For the first part of the laboratory, each rat will be conditioned to a continuous reinforcement schedule (CRF). A CRF is when the rat receives one pellet of food for each bar press. Your task during this part of laboratory is to shape the rat to press the bar to obtain food. You as the experimenter will start our giving the rat food pellets for behaviors only remotely related to the bar press, e.g., turning towards the bar, and then gradually demand closer and closer behaviors to the bar press for a pellet until the rat begins pressing the bar on his own. It is important to be very consistent in what behavior the rat performs to get the food. In addition, timing is critical. If you are late in delivering the reinforcement, skip it. It will work better for the rat to miss a reinforcement than for the rat to get a reinforcement following the wrong behavior.
I recommend that two or three pellets of food be placed in the tray before you put the rat in the cage to start. The rat will go to the food. Then deliver another pellet while his head of the rat is in the tray getting the last pellet. There are two reasons for this first step. First, the rat will initially jump to the sound of the food dispenser. By repeatedly delivering food to the rat while his nose is in the tray the rat will habituate to the sound and will no longer jump. Second, an association will be formed between the sound and food and the sound will be able to operate as a secondary reinforcer. A secondary reinforcer is a stimulus that has the ability to increase the frequency of behavior through learning. Food is a primary reinforcer. It has the ability to increase the frequency of behavior without learning.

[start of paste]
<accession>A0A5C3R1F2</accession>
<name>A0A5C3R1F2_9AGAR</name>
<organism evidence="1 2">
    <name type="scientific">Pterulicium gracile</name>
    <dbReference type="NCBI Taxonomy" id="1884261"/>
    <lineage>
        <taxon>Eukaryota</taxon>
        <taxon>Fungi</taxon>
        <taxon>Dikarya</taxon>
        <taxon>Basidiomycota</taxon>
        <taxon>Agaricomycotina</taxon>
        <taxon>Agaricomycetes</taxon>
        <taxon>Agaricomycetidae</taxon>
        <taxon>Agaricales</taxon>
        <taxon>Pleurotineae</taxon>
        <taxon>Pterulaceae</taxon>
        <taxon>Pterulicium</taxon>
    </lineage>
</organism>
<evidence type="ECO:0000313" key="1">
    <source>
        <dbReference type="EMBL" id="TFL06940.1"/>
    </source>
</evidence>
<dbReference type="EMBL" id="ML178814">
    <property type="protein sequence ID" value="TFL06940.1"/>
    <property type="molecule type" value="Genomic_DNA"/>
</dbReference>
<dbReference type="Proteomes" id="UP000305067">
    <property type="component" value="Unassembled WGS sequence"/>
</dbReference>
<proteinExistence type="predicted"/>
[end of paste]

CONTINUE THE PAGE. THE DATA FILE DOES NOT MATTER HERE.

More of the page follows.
After the rat has habituated to the sound do not give food for putting its nose in the tray. The rat will begin to explore around. When the rat moves its head towards the tray, reinforce it. After this step make the rat rear up. Following these basic guidelines the rat will eventually press the bar, frequently by accident. Remember, these are recommendations that work for many rats. You must use the behaviors that your rat gives you. Your individual procedure for shaping your rat may be considerably different. The main question you need to ask is how you will know when the rat is conditioned? Your knowledge must be based upon some observable behavior or behaviors.
For this laboratory you will only be required to write up the method and results sections of a laboratory report. We will discuss these sections more as we proceed with the laboratory. However, one issue that needs to be addressed in the procedure subsection of the method section is how will you know that the rat has "learned" the bar press behavior. In other words, what are your criteria for stating that the rat has learned the behavior? I am leaving this question for you to answer. For next week, try to draft a section where you describe the laboratory procedures to shape the rat. This description should be general enough to apply to all of the rats in your lab section and specific enough that another person can evaluate your procedures.